For the past two decades, the federal government has piled up liabilities for taxpayers at a faster rate than their incomes have grown.
On top of current taxes, which can eat up 25 percent to 50 percent of a person's income, we now have contingent tax liabilities in the form of federal guarantees that are larger than our incomes. If we add the federal debt, the government has obligations and potential obligations that are about twice the size of the gross national product.Most taxpayers did not realize that they were liable for the deposits of insured savings and loan associations. They found out about their exposure only when the $500 billion bill came due.
Likewise, taxpayers do not realize that they are liable for federal guarantees of World Bank loans to impoverished Third World countries, a variety of Export-Import bank loans, federal guarantees of underfunded private pension plans, insured commercial bank deposits, student loans, small business loans, FHA and VA mortgage loans, guaranteed mortgage securities known as Fannie Mae and Freddie Mac, the Farm Credit System and debts of other government-sponsored entities blessed by the politicians with subsidized borrowing costs.
The subsidies, of course, encourage more of the guaranteed debts and thus balloon the taxpayers' liability.
As of 1990 federal guarantees of deposits, pensions and loans totaled $6.2 trillion, about $800 billion greater than the GNP.
Unless there is a major depression, most of the government's guarantees will not be faced with default. To the extent that defaults occur, the government of-ten holds collateral to offset part of the cost. Nevertheless, the obligations have grown so large that the S&L fiasco has forced the government to be more realistic about the future bills that may be presented to the taxpayers.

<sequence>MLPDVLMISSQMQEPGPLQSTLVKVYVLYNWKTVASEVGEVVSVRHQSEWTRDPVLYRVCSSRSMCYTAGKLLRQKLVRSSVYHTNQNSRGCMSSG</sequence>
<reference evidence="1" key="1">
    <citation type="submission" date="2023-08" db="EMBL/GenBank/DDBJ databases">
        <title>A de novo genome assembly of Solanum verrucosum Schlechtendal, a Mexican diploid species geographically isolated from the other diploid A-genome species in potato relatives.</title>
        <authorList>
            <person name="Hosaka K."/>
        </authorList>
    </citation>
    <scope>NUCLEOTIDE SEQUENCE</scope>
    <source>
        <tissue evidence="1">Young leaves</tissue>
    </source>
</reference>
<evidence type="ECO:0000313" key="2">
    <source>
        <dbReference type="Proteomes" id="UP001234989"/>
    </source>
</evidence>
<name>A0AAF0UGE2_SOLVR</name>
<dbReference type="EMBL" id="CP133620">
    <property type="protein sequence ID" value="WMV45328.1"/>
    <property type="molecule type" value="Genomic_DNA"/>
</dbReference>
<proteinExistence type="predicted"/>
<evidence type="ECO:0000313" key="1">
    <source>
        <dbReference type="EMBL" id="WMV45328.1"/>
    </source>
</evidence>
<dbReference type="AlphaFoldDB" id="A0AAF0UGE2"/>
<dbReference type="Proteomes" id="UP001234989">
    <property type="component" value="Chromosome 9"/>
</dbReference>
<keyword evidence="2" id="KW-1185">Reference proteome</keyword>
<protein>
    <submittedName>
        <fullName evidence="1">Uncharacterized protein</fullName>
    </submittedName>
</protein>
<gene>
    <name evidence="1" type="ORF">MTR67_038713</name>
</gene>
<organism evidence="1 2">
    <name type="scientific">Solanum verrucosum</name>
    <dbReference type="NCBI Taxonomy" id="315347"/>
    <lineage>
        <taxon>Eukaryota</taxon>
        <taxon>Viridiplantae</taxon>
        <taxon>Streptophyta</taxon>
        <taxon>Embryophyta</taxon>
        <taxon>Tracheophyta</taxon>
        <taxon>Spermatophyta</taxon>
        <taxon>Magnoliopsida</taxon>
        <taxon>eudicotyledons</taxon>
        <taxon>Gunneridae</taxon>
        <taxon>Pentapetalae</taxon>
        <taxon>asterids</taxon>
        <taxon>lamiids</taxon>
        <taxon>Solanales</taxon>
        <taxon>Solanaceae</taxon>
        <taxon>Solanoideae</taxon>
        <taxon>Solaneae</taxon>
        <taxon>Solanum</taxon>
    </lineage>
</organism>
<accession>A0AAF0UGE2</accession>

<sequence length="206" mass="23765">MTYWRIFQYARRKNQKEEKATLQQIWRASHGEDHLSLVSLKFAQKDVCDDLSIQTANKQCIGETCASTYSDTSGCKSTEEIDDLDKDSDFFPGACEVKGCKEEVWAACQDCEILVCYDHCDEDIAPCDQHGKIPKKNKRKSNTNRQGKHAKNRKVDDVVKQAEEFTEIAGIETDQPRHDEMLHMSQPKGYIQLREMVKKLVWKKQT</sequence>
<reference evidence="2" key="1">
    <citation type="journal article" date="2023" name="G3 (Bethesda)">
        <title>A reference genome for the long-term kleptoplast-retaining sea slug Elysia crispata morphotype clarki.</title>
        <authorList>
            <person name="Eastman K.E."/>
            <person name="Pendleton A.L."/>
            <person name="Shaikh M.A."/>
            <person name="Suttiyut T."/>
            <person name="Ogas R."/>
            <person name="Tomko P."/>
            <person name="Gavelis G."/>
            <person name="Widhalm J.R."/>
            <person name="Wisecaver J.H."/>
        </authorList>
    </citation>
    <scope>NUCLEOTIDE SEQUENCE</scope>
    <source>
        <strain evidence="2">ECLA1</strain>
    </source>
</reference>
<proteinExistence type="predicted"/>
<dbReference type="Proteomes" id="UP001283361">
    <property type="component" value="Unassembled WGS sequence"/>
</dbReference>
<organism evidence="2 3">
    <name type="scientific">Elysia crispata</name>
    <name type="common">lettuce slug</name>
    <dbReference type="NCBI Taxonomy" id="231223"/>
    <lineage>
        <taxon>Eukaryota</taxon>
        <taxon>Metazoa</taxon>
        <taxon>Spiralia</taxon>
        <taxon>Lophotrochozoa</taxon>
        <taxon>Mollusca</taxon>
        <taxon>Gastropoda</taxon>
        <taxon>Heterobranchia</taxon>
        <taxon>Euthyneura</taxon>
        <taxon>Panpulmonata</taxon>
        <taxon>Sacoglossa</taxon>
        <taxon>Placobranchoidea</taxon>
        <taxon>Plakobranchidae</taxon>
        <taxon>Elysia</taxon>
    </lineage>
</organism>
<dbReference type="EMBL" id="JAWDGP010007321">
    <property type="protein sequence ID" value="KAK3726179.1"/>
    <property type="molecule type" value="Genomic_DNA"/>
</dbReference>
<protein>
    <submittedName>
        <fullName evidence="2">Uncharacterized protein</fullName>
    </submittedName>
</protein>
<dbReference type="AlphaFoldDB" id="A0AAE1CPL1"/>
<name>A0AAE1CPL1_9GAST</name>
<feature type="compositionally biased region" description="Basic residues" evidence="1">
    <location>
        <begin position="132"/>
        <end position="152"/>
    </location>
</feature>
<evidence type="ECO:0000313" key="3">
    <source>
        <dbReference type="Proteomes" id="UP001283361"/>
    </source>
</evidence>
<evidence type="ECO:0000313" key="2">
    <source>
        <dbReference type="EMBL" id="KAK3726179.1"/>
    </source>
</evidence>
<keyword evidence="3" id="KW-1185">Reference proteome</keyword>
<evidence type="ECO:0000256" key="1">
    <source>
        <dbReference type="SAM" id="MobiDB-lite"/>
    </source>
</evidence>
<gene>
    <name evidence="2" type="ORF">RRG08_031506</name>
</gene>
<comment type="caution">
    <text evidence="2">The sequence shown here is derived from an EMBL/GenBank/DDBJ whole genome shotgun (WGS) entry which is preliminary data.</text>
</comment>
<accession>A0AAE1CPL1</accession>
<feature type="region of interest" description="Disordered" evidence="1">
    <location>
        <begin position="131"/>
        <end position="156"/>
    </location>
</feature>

The government expects $225 billion to $350 billion in additional losses over the next five years.
Unless Congress restrains its spending, the budget deficit will reach new rec-ord highs.
Moreover, the government believes that banks and S&Ls, which have $2.8 trillion (about half the size of the GNP) in taxpayer-guaranteed deposits, may be going the way of the dinosaur. The banks' role as lenders of deposited funds is being undermined by the practice of packaging large numbers of individual loans into a security that is sold to investors. This already has happened to mortgage loans, and the government believes that business loans and consumer credit will also be packaged as securities. That would take the core business away from banks and threaten many with failure.
There may be more surprises than the government knows. Recently federal regulators forced commercial banks to write off 70 percent of their loans to Argentina and 40 percent of their loans to Brazil. Meanwhile, the World Bank continues to carry its loans to Argentina and Brazil on its books at full value.
Considering the enormous debts that the U.S. government has so recklessly assumed, it is shortsighted for Congress to neglect economic growth and to focus on income redistribution. The government's liabilities are far too large to be met with taxes. Only a growing economy can keep default at bay.